Preparing Cities for an Uncertain Future

Lauren Sorkin helps urban centers share knowledge, withstand crises, and contribute to the planet's health

In February 2020, a few weeks before the World Health Organization declared COVID-19 a pandemic, the Resilient Cities Network was already on alert. Officials in Huangshi, China, about 45 miles from where the COVID-19 virus originated, had notified the network that they were closing their city’s offices.

“Even before we knew there was a pandemic,” says Lauren Sorkin, A03, executive director of the Resilient Cities Network, “we were hearing about Huangshi’s experiences; they described what they were doing to manage risk and protect their most vulnerable communities.” 

Within a few weeks, the Resilient Cities Network created Cities on the Frontline, a program of weekly webinars that enabled officials from cities around the world to share vital data and knowledge. Huangshi’s early sharing of information was key in readying the network to support other cities, Sorkin notes. “Because of the connections we foster, we were able to help a number of cities prepare better for the shock of the pandemic.” 

Resilience on the Rise

Preparing cities to handle shocks—events that occur unexpectedly and cause a crisis, such as heat waves, earthquakes, typhoons, and, of course, pandemics—is one of the driving aims of the Resilient Cities Network, which currently comprises 98 member cities located around the world. Such preparation is becoming more and more necessary, Sorkin points out, because climate change is causing more frequent and intense weather-related disasters.

Moreover, “more than half of us live in urban centers today—and when we think about population centers, we also have to think about environmental impacts. Cities are responsible for more than two-thirds of global emissions,” Sorkin says. “The battle against climate change—and for reduced vulnerability—will be fought and won in the urban space.”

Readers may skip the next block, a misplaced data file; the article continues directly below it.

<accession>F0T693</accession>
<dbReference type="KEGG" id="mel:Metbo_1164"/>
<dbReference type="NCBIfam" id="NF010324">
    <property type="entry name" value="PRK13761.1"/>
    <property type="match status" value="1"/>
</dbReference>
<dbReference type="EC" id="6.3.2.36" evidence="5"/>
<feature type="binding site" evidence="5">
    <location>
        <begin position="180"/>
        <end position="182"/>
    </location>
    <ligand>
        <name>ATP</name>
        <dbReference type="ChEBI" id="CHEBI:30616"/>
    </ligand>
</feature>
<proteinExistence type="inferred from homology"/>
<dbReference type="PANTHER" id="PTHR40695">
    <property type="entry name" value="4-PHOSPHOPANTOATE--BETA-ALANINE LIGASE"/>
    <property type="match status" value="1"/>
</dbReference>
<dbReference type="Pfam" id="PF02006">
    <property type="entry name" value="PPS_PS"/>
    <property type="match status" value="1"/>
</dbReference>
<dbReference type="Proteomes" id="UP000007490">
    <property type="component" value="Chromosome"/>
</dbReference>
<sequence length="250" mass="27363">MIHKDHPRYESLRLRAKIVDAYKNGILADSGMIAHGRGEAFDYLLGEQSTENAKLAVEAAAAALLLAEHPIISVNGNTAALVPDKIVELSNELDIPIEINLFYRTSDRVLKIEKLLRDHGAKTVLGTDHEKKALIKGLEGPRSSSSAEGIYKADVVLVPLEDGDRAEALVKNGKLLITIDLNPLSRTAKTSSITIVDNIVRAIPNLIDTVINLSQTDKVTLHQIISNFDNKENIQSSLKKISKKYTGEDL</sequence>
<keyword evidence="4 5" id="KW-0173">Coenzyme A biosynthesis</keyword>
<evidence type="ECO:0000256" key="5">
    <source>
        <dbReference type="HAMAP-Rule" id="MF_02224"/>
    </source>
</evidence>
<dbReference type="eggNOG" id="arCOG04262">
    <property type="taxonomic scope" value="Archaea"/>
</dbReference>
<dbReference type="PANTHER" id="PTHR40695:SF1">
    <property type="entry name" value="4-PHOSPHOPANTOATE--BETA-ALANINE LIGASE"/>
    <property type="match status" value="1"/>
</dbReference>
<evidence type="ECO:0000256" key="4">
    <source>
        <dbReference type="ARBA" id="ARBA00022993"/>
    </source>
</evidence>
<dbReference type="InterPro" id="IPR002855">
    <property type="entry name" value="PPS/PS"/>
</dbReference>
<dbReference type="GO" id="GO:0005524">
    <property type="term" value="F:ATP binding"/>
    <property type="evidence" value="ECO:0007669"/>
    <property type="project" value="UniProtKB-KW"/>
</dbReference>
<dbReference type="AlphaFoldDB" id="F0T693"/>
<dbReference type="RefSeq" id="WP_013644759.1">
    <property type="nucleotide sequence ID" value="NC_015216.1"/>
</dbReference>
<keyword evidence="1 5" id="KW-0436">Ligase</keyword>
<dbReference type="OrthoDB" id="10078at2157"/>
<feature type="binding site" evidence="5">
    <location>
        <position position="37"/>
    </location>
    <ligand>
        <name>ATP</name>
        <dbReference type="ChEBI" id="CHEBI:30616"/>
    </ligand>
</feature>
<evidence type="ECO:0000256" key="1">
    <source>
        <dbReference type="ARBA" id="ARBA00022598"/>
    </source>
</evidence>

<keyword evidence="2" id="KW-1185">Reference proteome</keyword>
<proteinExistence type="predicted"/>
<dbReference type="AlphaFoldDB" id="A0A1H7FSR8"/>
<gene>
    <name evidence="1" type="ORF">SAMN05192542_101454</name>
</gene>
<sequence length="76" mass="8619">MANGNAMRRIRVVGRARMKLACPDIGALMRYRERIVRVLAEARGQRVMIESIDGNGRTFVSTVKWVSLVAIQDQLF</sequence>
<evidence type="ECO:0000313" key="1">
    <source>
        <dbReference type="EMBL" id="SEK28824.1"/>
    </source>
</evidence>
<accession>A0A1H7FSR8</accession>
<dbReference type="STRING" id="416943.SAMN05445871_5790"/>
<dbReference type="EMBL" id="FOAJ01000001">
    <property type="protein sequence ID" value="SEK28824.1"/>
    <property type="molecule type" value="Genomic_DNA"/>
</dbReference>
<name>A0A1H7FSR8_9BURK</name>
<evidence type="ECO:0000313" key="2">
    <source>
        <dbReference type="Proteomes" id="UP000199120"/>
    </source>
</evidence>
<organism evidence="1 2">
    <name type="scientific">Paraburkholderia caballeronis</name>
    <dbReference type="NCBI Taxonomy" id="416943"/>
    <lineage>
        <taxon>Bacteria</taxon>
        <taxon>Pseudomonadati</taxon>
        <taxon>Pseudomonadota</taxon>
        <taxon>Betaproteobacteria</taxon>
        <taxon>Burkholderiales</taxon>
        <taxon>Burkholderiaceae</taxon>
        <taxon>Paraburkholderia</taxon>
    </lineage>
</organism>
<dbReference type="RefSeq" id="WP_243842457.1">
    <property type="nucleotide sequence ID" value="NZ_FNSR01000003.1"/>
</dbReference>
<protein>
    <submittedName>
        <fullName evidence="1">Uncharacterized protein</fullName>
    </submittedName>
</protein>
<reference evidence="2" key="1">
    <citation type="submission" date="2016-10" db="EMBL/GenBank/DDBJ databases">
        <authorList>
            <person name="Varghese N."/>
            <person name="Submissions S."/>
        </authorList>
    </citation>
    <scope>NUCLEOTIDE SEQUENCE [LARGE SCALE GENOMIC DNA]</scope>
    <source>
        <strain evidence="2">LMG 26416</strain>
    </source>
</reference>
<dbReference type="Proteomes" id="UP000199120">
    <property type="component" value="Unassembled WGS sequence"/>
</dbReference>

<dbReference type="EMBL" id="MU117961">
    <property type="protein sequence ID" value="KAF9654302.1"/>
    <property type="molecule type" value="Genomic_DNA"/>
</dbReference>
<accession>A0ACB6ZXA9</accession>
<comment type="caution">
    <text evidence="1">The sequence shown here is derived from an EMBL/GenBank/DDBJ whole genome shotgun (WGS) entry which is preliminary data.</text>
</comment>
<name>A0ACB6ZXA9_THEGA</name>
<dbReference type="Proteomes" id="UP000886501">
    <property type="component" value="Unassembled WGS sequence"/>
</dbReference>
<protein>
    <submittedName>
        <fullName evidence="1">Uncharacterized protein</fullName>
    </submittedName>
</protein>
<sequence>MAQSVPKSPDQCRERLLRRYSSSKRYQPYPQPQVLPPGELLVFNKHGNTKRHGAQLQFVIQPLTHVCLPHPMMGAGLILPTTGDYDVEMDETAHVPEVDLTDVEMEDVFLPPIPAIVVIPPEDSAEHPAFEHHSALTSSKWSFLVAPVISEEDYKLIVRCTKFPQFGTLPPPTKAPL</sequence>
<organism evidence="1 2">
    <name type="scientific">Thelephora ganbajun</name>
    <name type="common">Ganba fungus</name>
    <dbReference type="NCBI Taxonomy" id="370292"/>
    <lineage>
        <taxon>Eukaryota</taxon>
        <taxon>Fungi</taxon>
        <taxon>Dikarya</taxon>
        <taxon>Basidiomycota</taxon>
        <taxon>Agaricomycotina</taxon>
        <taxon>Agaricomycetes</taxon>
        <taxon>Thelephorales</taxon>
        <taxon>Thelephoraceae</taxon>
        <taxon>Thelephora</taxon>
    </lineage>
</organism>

In addition to equipping cities to handle shocks, the Resilient Cities Network also aims to help them overcome stresses: the lasting negative effects caused by a shock or by deeply rooted social problems, such as economic disparity. 

“Resilience is the capacity to be responsive instead of reactive,” Sorkin explains. For the Resilient Cities Network, it’s also the ways in which cities, “from the citizen and community levels up through the institutions, can survive, adapt, and thrive no matter what shock or stress they face,” she says. 

The network helps its members in three central ways. It guides cities in creating a role for a chief resilience officer, modeled on corporations’ chief risk officers, who assesses the city’s risks and opportunities and creates resilience strategies. The network also helps cities implement projects designed to bolster resilience—such as plans for managing a weather-related crisis. And it catalyzes financing for those projects.

Tikkun Olam

Sorkin grew up in central New Jersey, where her father, a double Jumbo, is a dentist and her mother, a former therapist, now works as a hospice nurse. (Sorkin’s sister also is a Tufts alum—and also serves others, both as a teacher and as a volunteer helping refugees settle in the United States.) 

The family’s commitment to helping others inspired Sorkin’s career path. “In Judaism,” she explains, “we have a phrase: tikkun olam. It means, ‘be a part of healing the world.’ That was my family’s way—you take care of others and you give back.” 

Sorkin studied environmental economics and international relations at Tufts and then worked on USAID projects in Latin America and Asia. Afterward, she landed a role with the Asian Development Bank, designing strategies for climate change mitigation and adaptation. “From there, I ended up in the city space,” she says, “because cities naturally integrate all the concepts I was interested in. They are the stage where you can make the biggest difference.”

From Incubation to Worldwide Presence

Sorkin, now based in Singapore, joined the Resilient Cities Network in 2014, when it was a newly launched initiative funded by a Rockefeller Foundation grant. In 2019, she moved into the executive director role of the nonprofit that grew out of that early enterprise. She oversaw the transition process and led the organization’s strategy development, operations, and partnership formation, as she still does today. 

Sorkin aims for the network to grow by five to ten cities per year. She’s also exploring how technology, including augmented reality and artificial intelligence, can help the network share lessons learned in its cities with other urban centers globally.

“Resilience is not about making sure that bad things don’t happen,” she says. “It’s about recognizing that investing in opportunities to protect and progress can help us all build better systems that take care of people and the planet.”

Back to Top